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The Electronic Telegraph 1st Super Six Match: Australia v India
Michael Henderson - 04 June 1999

McGrath takes hand to settle issue

Australia (282-6) bt India (205) by 77 runs

This was supposed to have been a match between equals, an association of master craftsmen: it never came close. A thorough all-round performance by the Australians, led by Mark Waugh's brilliant strokeplay and Glenn McGrath's incisive use of the new ball, cut India to ribbons. It was a convincing win, and an important one. Another, against Zimbabwe at Lord's next Wednesday, should take Australia into the semi-finals.

Having taken time to adjust their sights, after a couple of indifferent performances in the first round, Australia have now recorded two spirit-reviving victories. Against India, as against West Indies at Old Trafford last Sunday, McGrath revealed the qualities of pace, probing accuracy and keenness of purpose that have made him such a great bowler. By the time he had finished his first spell he had put the outcome of the match beyond doubt, and he was duly crowned the man of it.

Nobly as Ajay Jadeja and Robin Singh played in making 141 for the fifth wicket, there was no coming back from the loss of four leading men inside seven overs. Jadeja went on to complete a hundred, the fifth by an Indian batsman in this World Cup, but it was no palliative. On a day the Indians needed their productive top order batsmen to be strong they were outdone by the tall New South Welshman.

McGrath's figures in that damaging first spell were three for 20. They were all good wickets but, like the champion he is, he found his best ball for the man he most wanted to receive it. Sachin Tendulkar, freshly restored to his familiar one-day opening position, pushed forward to his fourth ball as it left him and touched a catch to Adam Gilchrist. With a single tug of the lever McGrath had won the jackpot.

Tendulkar may possibly have been distracted by the events of the previous evening, when the International Cricket Council delivered a letter to the team hotel, warning him about the size of the logo on his bat. The letter, written by Clive Hitchcock, the ICC cricket operations manager, and addressed to Brijesh Patel, the manager of the Indian team, was also sent to Ranjan Madugalle, the ICC match referee.

In it Hitchcock instructed Tendulkar to comply with the regulations drawn up for logo sizes on players' bats. Tendulkar, whose bats are sponsored by the Madras Rubber Foundation, which also supports the fast bowling clinics in that city run by Dennis Lillee, had apparently breached the regulations, which restrict logos to 7.5 inches, at Edgbaston last Saturday.

He appeared yesterday with a space where the logo had been and, for all the good it did him, it was as if Samson had been shorn of his locks. Rahul Dravid, the leading run-maker in the competition, failed to survive McGrath's next over, falling to another catch behind, and when Mohammad Azharuddin fended off a short ball to gully, India were 17 for four. In between, Sourav Ganguly had played on to Damien Fleming.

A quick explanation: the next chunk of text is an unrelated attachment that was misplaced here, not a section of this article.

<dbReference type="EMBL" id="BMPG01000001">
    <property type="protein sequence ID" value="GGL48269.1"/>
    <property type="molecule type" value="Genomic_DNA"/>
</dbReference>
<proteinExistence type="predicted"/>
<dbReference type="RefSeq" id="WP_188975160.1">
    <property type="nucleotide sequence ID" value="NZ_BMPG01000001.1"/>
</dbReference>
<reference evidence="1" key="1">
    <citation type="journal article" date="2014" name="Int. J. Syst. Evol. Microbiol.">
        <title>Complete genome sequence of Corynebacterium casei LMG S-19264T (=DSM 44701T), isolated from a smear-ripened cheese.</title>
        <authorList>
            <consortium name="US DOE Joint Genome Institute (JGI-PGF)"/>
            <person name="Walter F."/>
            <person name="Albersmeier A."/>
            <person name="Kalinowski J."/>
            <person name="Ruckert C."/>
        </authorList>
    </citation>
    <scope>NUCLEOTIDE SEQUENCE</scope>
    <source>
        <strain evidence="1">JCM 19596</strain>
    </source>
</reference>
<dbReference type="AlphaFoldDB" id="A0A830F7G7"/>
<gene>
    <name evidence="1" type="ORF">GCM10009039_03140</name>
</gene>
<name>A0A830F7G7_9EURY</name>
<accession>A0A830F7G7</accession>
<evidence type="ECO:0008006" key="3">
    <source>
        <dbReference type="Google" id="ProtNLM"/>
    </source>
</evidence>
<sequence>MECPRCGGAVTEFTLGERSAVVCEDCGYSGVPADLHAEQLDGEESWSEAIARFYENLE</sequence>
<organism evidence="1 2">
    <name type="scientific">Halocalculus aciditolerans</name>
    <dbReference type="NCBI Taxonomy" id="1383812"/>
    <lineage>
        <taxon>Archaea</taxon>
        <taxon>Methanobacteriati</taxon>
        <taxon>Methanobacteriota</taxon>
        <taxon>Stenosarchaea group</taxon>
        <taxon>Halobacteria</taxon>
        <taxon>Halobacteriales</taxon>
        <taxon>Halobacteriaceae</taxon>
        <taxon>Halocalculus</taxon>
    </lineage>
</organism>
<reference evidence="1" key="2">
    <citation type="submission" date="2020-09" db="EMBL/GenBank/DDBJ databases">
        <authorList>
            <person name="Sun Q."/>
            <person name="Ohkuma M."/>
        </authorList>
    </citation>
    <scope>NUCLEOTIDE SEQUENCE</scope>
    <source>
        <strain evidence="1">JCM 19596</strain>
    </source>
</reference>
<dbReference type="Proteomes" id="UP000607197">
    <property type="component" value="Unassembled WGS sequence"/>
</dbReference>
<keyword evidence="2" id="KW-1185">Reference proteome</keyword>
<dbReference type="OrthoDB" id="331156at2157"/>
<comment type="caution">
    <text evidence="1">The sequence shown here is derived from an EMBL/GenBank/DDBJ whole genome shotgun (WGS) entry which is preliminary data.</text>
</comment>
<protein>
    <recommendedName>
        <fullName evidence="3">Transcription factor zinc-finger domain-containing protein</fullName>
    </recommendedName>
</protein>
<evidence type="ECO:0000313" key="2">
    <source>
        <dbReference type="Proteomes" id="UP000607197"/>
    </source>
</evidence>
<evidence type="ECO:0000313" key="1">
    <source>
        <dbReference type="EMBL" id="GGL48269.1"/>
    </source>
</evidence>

The only pleasure India gained from the afternoon came in the partnership between Jadeja and Singh, which ended when the left-hander swung Tom Moody to fine leg. They took kindly to Shane Warne, plundering three sixes from one over, and while the result was never in doubt, the wrist spinner would have preferred to end the day with tidier figures, and a wicket or two.

Overall, though, the Australians had no cause for complaint. They had not won a match of any kind on this ground for 22 years, and when they were put in to bat yesterday their immediate task was to avoid the loss of early wickets. Waugh and Gilchrist, in fact, played very well in the first hour and by the time Waugh went in the 31st over for 83, he had ensured that those who followed him would be able to achieve a decent score. Thanks to the 39 runs they harvested from the last three overs they turned it into a formidable one.

Mark Waugh - what a charmer! He is a Stan Getz among modern batsmen, the improviser who always lets you hear the tune. One stroke here, a drive over mid-off for six at Ganguly's expense, was worth a firing of the noonday gun. Is there any player who offers the spectator more for his money? No, not even the great little Indian. This man is an international treasure.

He's also a bit of a clod. There was another one-day hundred for him to add to the 11 he already has when he picked up Singh to deep backward square leg. It wasn't quite the same day after that. Still, you wouldn't really want Waugh to play any other way. Now that he is back in form, and McGrath is ripping out the big wickets, Australia are suddenly looking twice the team. And they weren't a bad one before.

Thirty of the 160 players contracted to South African provinces for the 1999-2000 season are black.

Last month the United Cricket Board set themselves a target of involving 22 players of colour in provincial first-class cricket next season. The UCB released initial squads of contracted players on Friday. No quotas have been set but provinces will no longer be permitted to select all-white teams.

Ninety people have been arrested in India's western state of Gujarat on charges of illegal bookmaking during the World Cup.

Norfolk have lodged a complaint with the England and Wales Cricket Board over their ECB 38-County tie against the Northamptonshire Board XI at Finedon Dolben last Sunday.

The game was washed out without a ball bowled and Norfolk have asked the ECB to investigate the apparent failure to cover the wicket and surrounds in the way required by the competition's regulations.

Source: The Electronic Telegraph
Editorial comments can be sent to The Electronic Telegraph at et@telegraph.co.uk